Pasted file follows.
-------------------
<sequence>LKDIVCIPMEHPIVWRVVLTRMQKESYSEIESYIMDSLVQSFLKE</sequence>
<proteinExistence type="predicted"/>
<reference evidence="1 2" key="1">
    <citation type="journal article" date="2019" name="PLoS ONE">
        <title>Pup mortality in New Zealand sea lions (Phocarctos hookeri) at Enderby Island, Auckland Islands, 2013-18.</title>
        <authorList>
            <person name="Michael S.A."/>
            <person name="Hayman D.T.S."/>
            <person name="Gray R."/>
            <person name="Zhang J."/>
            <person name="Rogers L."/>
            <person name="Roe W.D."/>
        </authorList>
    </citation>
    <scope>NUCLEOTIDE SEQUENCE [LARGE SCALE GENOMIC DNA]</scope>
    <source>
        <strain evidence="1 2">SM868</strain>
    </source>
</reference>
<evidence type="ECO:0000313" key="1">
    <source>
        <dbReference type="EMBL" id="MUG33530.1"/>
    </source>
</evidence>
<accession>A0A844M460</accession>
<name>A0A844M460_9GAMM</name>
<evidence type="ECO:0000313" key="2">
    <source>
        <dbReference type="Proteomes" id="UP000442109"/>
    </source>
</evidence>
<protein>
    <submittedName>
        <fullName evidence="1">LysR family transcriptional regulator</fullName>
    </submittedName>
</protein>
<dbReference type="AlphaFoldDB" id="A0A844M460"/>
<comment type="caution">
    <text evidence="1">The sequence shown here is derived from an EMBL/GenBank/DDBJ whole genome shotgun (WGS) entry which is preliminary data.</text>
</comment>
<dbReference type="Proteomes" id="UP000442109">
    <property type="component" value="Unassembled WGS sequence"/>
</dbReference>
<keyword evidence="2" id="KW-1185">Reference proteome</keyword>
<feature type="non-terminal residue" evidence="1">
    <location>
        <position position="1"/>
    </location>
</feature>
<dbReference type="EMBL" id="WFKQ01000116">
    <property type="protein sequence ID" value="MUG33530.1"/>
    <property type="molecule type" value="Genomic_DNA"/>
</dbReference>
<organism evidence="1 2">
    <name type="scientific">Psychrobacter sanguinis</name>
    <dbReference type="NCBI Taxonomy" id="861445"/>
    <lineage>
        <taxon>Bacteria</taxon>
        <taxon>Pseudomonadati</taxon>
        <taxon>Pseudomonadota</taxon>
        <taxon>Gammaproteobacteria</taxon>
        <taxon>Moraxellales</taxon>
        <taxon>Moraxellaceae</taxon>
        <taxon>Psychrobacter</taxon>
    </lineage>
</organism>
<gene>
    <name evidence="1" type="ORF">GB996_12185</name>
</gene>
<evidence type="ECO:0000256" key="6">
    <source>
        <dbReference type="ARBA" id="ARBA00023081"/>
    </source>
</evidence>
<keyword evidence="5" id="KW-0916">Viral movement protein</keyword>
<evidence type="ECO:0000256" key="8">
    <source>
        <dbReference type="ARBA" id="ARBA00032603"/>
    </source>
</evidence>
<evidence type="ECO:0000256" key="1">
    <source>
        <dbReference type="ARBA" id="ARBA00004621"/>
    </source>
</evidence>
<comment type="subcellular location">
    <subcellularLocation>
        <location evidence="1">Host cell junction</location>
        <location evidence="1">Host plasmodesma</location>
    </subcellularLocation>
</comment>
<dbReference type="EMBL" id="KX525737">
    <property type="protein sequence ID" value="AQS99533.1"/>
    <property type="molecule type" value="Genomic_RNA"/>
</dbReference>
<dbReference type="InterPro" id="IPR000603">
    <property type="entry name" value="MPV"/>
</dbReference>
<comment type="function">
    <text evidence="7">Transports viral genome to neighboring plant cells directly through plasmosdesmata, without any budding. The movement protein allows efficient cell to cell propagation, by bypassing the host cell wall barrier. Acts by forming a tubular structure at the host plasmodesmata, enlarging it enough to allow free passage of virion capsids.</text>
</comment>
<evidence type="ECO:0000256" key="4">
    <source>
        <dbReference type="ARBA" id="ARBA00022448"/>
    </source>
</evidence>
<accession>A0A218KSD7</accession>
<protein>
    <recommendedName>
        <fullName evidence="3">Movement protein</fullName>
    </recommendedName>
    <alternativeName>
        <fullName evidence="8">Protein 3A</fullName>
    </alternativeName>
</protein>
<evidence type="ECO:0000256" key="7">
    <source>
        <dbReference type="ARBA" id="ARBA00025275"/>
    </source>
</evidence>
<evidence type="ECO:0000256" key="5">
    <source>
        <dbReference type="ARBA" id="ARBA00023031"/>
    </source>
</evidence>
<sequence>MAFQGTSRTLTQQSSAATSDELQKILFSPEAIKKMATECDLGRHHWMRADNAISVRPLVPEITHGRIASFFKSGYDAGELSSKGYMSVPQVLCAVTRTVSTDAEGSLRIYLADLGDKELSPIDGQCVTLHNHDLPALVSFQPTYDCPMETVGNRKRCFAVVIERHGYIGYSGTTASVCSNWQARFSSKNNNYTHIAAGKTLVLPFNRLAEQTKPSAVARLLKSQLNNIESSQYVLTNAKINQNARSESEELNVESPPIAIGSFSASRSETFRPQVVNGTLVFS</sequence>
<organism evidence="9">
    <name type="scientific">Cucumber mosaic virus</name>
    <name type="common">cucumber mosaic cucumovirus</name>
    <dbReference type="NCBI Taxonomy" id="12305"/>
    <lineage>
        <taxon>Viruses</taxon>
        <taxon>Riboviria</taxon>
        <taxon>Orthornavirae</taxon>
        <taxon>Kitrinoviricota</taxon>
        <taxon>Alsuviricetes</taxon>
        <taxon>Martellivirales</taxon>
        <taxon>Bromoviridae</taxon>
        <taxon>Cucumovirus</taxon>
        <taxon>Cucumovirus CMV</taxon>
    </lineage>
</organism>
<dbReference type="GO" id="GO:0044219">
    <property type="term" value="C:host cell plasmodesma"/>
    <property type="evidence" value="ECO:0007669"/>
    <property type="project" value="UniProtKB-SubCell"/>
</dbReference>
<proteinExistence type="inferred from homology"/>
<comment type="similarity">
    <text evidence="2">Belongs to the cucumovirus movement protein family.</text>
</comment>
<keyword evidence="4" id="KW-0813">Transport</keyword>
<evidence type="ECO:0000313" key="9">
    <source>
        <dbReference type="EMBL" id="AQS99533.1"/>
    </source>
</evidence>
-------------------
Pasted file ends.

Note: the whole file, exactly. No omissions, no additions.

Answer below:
<sequence>LKDIVCIPMEHPIVWRVVLTRMQKESYSEIESYIMDSLVQSFLKE</sequence>
<proteinExistence type="predicted"/>
<reference evidence="1 2" key="1">
    <citation type="journal article" date="2019" name="PLoS ONE">
        <title>Pup mortality in New Zealand sea lions (Phocarctos hookeri) at Enderby Island, Auckland Islands, 2013-18.</title>
        <authorList>
            <person name="Michael S.A."/>
            <person name="Hayman D.T.S."/>
            <person name="Gray R."/>
            <person name="Zhang J."/>
            <person name="Rogers L."/>
            <person name="Roe W.D."/>
        </authorList>
    </citation>
    <scope>NUCLEOTIDE SEQUENCE [LARGE SCALE GENOMIC DNA]</scope>
    <source>
        <strain evidence="1 2">SM868</strain>
    </source>
</reference>
<evidence type="ECO:0000313" key="1">
    <source>
        <dbReference type="EMBL" id="MUG33530.1"/>
    </source>
</evidence>
<accession>A0A844M460</accession>
<name>A0A844M460_9GAMM</name>
<evidence type="ECO:0000313" key="2">
    <source>
        <dbReference type="Proteomes" id="UP000442109"/>
    </source>
</evidence>
<protein>
    <submittedName>
        <fullName evidence="1">LysR family transcriptional regulator</fullName>
    </submittedName>
</protein>
<dbReference type="AlphaFoldDB" id="A0A844M460"/>
<comment type="caution">
    <text evidence="1">The sequence shown here is derived from an EMBL/GenBank/DDBJ whole genome shotgun (WGS) entry which is preliminary data.</text>
</comment>
<dbReference type="Proteomes" id="UP000442109">
    <property type="component" value="Unassembled WGS sequence"/>
</dbReference>
<keyword evidence="2" id="KW-1185">Reference proteome</keyword>
<feature type="non-terminal residue" evidence="1">
    <location>
        <position position="1"/>
    </location>
</feature>
<dbReference type="EMBL" id="WFKQ01000116">
    <property type="protein sequence ID" value="MUG33530.1"/>
    <property type="molecule type" value="Genomic_DNA"/>
</dbReference>
<organism evidence="1 2">
    <name type="scientific">Psychrobacter sanguinis</name>
    <dbReference type="NCBI Taxonomy" id="861445"/>
    <lineage>
        <taxon>Bacteria</taxon>
        <taxon>Pseudomonadati</taxon>
        <taxon>Pseudomonadota</taxon>
        <taxon>Gammaproteobacteria</taxon>
        <taxon>Moraxellales</taxon>
        <taxon>Moraxellaceae</taxon>
        <taxon>Psychrobacter</taxon>
    </lineage>
</organism>
<gene>
    <name evidence="1" type="ORF">GB996_12185</name>
</gene>
<evidence type="ECO:0000256" key="6">
    <source>
        <dbReference type="ARBA" id="ARBA00023081"/>
    </source>
</evidence>
<keyword evidence="5" id="KW-0916">Viral movement protein</keyword>
<evidence type="ECO:0000256" key="8">
    <source>
        <dbReference type="ARBA" id="ARBA00032603"/>
    </source>
</evidence>
<evidence type="ECO:0000256" key="1">
    <source>
        <dbReference type="ARBA" id="ARBA00004621"/>
    </source>
</evidence>
<comment type="subcellular location">
    <subcellularLocation>
        <location evidence="1">Host cell junction</location>
        <location evidence="1">Host plasmodesma</location>
    </subcellularLocation>
</comment>
<dbReference type="EMBL" id="KX525737">
    <property type="protein sequence ID" value="AQS99533.1"/>
    <property type="molecule type" value="Genomic_RNA"/>
</dbReference>
<dbReference type="InterPro" id="IPR000603">
    <property type="entry name" value="MPV"/>
</dbReference>
<comment type="function">
    <text evidence="7">Transports viral genome to neighboring plant cells directly through plasmosdesmata, without any budding. The movement protein allows efficient cell to cell propagation, by bypassing the host cell wall barrier. Acts by forming a tubular structure at the host plasmodesmata, enlarging it enough to allow free passage of virion capsids.</text>
</comment>
<evidence type="ECO:0000256" key="4">
    <source>
        <dbReference type="ARBA" id="ARBA00022448"/>
    </source>
</evidence>
<accession>A0A218KSD7</accession>
<protein>
    <recommendedName>
        <fullName evidence="3">Movement protein</fullName>
    </recommendedName>
    <alternativeName>
        <fullName evidence="8">Protein 3A</fullName>
    </alternativeName>
</protein>
<evidence type="ECO:0000256" key="7">
    <source>
        <dbReference type="ARBA" id="ARBA00025275"/>
    </source>
</evidence>
<evidence type="ECO:0000256" key="5">
    <source>
        <dbReference type="ARBA" id="ARBA00023031"/>
    </source>
</evidence>
<sequence>MAFQGTSRTLTQQSSAATSDELQKILFSPEAIKKMATECDLGRHHWMRADNAISVRPLVPEITHGRIASFFKSGYDAGELSSKGYMSVPQVLCAVTRTVSTDAEGSLRIYLADLGDKELSPIDGQCVTLHNHDLPALVSFQPTYDCPMETVGNRKRCFAVVIERHGYIGYSGTTASVCSNWQARFSSKNNNYTHIAAGKTLVLPFNRLAEQTKPSAVARLLKSQLNNIESSQYVLTNAKINQNARSESEELNVESPPIAIGSFSASRSETFRPQVVNGTLVFS</sequence>
<organism evidence="9">
    <name type="scientific">Cucumber mosaic virus</name>
    <name type="common">cucumber mosaic cucumovirus</name>
    <dbReference type="NCBI Taxonomy" id="12305"/>
    <lineage>
        <taxon>Viruses</taxon>
        <taxon>Riboviria</taxon>
        <taxon>Orthornavirae</taxon>
        <taxon>Kitrinoviricota</taxon>
        <taxon>Alsuviricetes</taxon>
        <taxon>Martellivirales</taxon>
        <taxon>Bromoviridae</taxon>
        <taxon>Cucumovirus</taxon>
        <taxon>Cucumovirus CMV</taxon>
    </lineage>
</organism>
<dbReference type="GO" id="GO:0044219">
    <property type="term" value="C:host cell plasmodesma"/>
    <property type="evidence" value="ECO:0007669"/>
    <property type="project" value="UniProtKB-SubCell"/>
</dbReference>
<proteinExistence type="inferred from homology"/>
<comment type="similarity">
    <text evidence="2">Belongs to the cucumovirus movement protein family.</text>
</comment>
<keyword evidence="4" id="KW-0813">Transport</keyword>
<evidence type="ECO:0000313" key="9">
    <source>
        <dbReference type="EMBL" id="AQS99533.1"/>
    </source>
</evidence>